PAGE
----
everything changes

Everything changes. Our plans are everything at this stage. We break ground in a few weeks. As soon as the bank appraisal process is complete and the necessary permits are in hand we can start.

We have sat on the edge of this building process for far longer than we wanted. But then we are now building something much different than we originally foresaw. And in High Cove, a much better place than where we were a year ago.

Over the coming year this series of articles will describe aspects of our building process as they evolve. This article describes the current design concept. Again – everything changes. I am late finishing this article and this weekend the end if the 1st weekend of May our design is changing again.

wireframe structure

wireframe structure

Early in our relationship, Victoria and I started evolving a reoccurring theme around home as a place for us by mixing Annie Dillard’s Pilgrim at Tinker Creek with seasonal trips to cabins to experience the season in specific places. In those earlier days camping brought us even closer together and bonding closer to nature.

The process leading us to High Cove and this specific design began by defining in realistic in terms our collective wants and needs. The house needed to include my studio. I need to live and work in close proximity. Victoria needed a simple clean atmosphere to live comfortably and more minimally. Together we needed the space to be manageable financially and physically. Our combined aesthetics were proven, so we proceeded to find the right geographic area.

Texas, where we lived, was too hot. New Mexico was too expensive. The Rockies were too high and the air too thin. New Orleans was too dirty. The coast was either too hot and overpopulated with as my college geography professor described, “loose people drawn by their idealist senses to the coasts” or way too expensive for our meager budget. So we settled here where there is a well crafted art community we both respect tremendously, four very distinct seasons and a climate that requires fewer heating and cooling days that anywhere we had previously considered.

The climate and lush environment make this area heaven to me.

The first site we found and bought here, just south of Bakersville on Duck Branch Road provided Victoria with the long view she craved. From the top of our Duck Branch site you can see five distinct eco systems from Green Mountain and Devils Nest to Roan Mountain and the unique ecological strata that drew early western American researcher Asa Grey. One or two early cabin sites with a stray apple tree beside one site suggested an interesting history to collected in bits and pieces… but alas… even our most scaled down design concepts the house plans for a house and studio at the top of the site would have meant destroying the character and quality of the site.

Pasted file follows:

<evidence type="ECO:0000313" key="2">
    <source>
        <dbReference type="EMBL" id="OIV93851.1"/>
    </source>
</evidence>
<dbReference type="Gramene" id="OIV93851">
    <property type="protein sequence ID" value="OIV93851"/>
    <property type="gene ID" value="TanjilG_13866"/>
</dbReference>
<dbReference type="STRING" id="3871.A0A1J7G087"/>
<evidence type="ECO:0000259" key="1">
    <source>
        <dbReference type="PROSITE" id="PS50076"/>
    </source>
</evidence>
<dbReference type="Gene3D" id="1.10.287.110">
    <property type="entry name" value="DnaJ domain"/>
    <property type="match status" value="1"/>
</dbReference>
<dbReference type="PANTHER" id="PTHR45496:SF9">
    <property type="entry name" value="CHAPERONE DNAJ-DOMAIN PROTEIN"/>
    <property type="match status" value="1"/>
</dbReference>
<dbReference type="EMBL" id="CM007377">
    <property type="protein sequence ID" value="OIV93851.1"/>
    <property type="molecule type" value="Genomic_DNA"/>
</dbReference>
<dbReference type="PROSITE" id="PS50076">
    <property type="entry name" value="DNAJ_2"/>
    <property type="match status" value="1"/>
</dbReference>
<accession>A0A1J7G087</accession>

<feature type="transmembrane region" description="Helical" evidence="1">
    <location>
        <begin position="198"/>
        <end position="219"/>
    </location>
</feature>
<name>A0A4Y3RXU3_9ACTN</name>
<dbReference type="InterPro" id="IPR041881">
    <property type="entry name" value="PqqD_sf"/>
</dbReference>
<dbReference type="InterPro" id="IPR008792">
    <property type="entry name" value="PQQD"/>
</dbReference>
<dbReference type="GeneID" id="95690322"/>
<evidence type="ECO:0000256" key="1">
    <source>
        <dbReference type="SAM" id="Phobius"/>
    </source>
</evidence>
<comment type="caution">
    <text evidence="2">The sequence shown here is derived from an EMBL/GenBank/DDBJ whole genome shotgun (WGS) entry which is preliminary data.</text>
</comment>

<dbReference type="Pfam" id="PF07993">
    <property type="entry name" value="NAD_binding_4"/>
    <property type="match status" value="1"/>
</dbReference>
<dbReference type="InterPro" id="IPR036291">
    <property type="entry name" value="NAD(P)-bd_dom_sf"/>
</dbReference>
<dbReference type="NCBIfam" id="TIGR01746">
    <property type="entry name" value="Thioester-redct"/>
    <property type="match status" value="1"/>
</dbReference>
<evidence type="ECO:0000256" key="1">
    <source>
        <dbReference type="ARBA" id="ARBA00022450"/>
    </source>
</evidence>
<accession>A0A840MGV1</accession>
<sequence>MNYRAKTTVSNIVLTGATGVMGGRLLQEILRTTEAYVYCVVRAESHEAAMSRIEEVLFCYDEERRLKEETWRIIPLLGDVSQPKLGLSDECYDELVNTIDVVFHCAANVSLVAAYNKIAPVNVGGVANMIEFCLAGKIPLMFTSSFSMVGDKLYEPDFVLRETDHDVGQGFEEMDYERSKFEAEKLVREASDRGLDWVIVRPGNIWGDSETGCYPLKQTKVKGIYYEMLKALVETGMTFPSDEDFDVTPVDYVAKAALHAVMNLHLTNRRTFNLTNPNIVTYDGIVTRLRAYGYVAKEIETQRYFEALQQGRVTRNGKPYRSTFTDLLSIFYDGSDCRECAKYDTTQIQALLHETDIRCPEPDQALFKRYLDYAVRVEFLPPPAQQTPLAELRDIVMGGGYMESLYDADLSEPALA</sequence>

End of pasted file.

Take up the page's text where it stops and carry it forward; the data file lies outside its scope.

So, about this time a year ago, Victoria’s research found the High Cove community while I was installing a large scale community based project in Mobile Alabama.

I visited High Cove a few weeks later and everything changed again. Beech Branch sealed the deal for me.

Designing a home and studio within the confines of lot 15 and without disturbing Beech Branch became the first riddle to solve. The entrance from Appalachian Way only a short distance from the best site on the lot limited the major grading and reshaping to the upper reaches of the site. The lower and more precious portions of the site could be preserved, if we stay diligent.

The house and studio plans for the Duck Branch site began as two rectangular buildings joined at a corner and sharing a southern exposure courtyard on the site’s razorback ridge. Over time the alchemical design process enhanced by Alembic Studio distilled our footprint ever smaller. We gave up lot of our more basic “wants” to the elemental needs to mesh with the contour of the site.

I will pick up this thread of an article, again, soon and continue the evolving story of change that will build our High Cove home on Beech Branch.

2 thoughts on “everything changes

  1. A good story, Tracy, and you are just scratching the surface. Thanks for taking the time to carry this thread.

  2. Just scratching the surface is an interesting analogy today, Tim. Yesterday I took a rake and scratched the surface of our house site. I raked up the leaf litter in several areas too see the soil and substrate mesh. It is a honeycomb of small animal tunnels quartz roots ferns moss and solomon’s seals. You’ll see it tomorrow. I revisited it today. No run off from the rain. Lots of rain.

    Thanks for the analogy and the chance to describe the substrate.

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